Grump: I AM Barrabas, and so are you, and so is everyone else, whether Gentile or Jew. God was reconciling us all to to Himself what Christ endured, and Christ forgave each and every one of us. He commands us to likewise forgive our fellow human beings. Nobody is saying this is easy, but why would you insist on trying to crucify the Body of Christ on the horns of a false dilemma (love EITHER Barabbas OR Christ), when the whole point of the gospel is that we CAN and indeed MUST "have it both ways"?
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written by Billy Bean, March 01, 2011
Should have said, "God was reconciling us all to Himself IN what Christ endured,,," Sorry.
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written by Grump, March 01, 2011
Louise...How do you know that I know or don't know what I am doing? You can't know what is in my heart any more than I can know what is in yours. Judge not lest ye be judged. I'm taking Pascal's Wager after all and if I'm wrong I've lost nothing. If I'm right, maybe Jesus will forgive me.
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written by Louise, March 02, 2011
"How do you know that I know or don't know"

"A good excuse to remember next thing we screw up. Thank you, Jesus."

That was the implication of your statement. Otherwise, why would you be thanking Jesus for giving you an excuse? There was no judgement intended, only a logical conclusion. If erroneous, I apologize.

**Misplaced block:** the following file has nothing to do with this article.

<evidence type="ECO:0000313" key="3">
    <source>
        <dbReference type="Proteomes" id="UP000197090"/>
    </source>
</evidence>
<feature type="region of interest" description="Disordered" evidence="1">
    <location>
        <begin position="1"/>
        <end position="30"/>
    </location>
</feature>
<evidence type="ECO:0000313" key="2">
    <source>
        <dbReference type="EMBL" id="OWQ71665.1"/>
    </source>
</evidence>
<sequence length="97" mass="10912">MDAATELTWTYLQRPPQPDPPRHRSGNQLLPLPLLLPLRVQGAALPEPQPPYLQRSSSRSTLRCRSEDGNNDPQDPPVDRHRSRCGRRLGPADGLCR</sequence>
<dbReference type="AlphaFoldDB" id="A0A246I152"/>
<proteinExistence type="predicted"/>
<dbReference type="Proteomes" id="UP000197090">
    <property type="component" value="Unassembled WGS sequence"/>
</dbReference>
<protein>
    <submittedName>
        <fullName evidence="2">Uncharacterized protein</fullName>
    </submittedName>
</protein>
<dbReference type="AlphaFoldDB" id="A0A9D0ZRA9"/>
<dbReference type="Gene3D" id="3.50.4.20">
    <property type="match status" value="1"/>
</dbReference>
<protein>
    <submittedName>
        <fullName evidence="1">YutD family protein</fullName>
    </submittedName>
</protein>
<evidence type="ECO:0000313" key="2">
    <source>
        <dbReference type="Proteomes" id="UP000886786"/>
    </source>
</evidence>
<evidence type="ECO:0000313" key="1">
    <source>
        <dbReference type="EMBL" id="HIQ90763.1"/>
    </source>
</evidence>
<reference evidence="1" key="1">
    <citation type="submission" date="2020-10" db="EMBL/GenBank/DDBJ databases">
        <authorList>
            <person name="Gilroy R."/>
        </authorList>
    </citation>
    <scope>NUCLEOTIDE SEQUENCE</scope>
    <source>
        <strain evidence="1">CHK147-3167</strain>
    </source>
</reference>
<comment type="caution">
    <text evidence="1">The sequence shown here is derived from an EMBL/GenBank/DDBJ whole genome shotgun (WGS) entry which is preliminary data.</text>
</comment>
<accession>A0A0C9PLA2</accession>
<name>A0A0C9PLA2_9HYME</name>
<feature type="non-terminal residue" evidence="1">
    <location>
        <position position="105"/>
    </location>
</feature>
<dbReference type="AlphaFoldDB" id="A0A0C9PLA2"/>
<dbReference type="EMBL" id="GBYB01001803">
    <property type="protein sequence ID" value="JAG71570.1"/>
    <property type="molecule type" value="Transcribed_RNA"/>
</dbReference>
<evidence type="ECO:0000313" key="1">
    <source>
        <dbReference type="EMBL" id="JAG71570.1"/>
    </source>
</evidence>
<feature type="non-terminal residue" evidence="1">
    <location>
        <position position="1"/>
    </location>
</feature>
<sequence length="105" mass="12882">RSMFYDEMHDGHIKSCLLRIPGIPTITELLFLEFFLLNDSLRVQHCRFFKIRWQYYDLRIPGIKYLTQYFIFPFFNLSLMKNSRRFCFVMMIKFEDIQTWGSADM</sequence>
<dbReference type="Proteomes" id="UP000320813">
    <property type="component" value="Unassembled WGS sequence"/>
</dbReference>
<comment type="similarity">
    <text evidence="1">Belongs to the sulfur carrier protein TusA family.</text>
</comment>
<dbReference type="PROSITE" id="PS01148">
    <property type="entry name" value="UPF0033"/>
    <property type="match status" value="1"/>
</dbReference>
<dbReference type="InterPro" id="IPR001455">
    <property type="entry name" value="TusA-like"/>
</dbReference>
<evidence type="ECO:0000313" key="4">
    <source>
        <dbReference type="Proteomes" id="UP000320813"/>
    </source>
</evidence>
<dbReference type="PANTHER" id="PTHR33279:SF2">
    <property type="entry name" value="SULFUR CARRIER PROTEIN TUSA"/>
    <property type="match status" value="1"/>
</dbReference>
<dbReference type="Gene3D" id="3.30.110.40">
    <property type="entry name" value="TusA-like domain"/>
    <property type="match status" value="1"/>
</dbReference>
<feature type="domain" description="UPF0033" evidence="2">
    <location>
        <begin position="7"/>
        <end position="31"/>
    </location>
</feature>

Jesus will always forgive you and me if our contrition is sincere and maybe, even, if only the desire for sincerity is all we can manage.

I wish you God's speed on your journey.
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written by Grump, March 02, 2011
Thanks, Louise...Hope to see you in the Elysian Fields...But I only want to go to heaven if dogs are allowed. BTW, Scripture seems silent on this. Any passages that enlighten? What does the Church teach about the "souls" of animals? If Francis of Assisi had his way, the entire ark and their progeny would be welcomed, no?
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written by Louise, March 02, 2011
Dear Mr. Grump, It is certainly difficult to imagine life without animals, isn't it. I don't know the answer to your question. We have a small flock of Shetland sheep that have brought us more joy and fun and reasons for getting up the the morning than almost anything else in the world in our retirement years. We have not replaced dog or cats in the last couple of years because we don't want' to leave our children with the burden or responsibility of caring for them and they would most likely outlive us. Surely there is hardly anything that is as heartbreakingly tender as a dog's eyes. They tell us that heaven will be complete and utter joy. What that consists of, "eye has not seen nor ear heard", so we will just have to trust.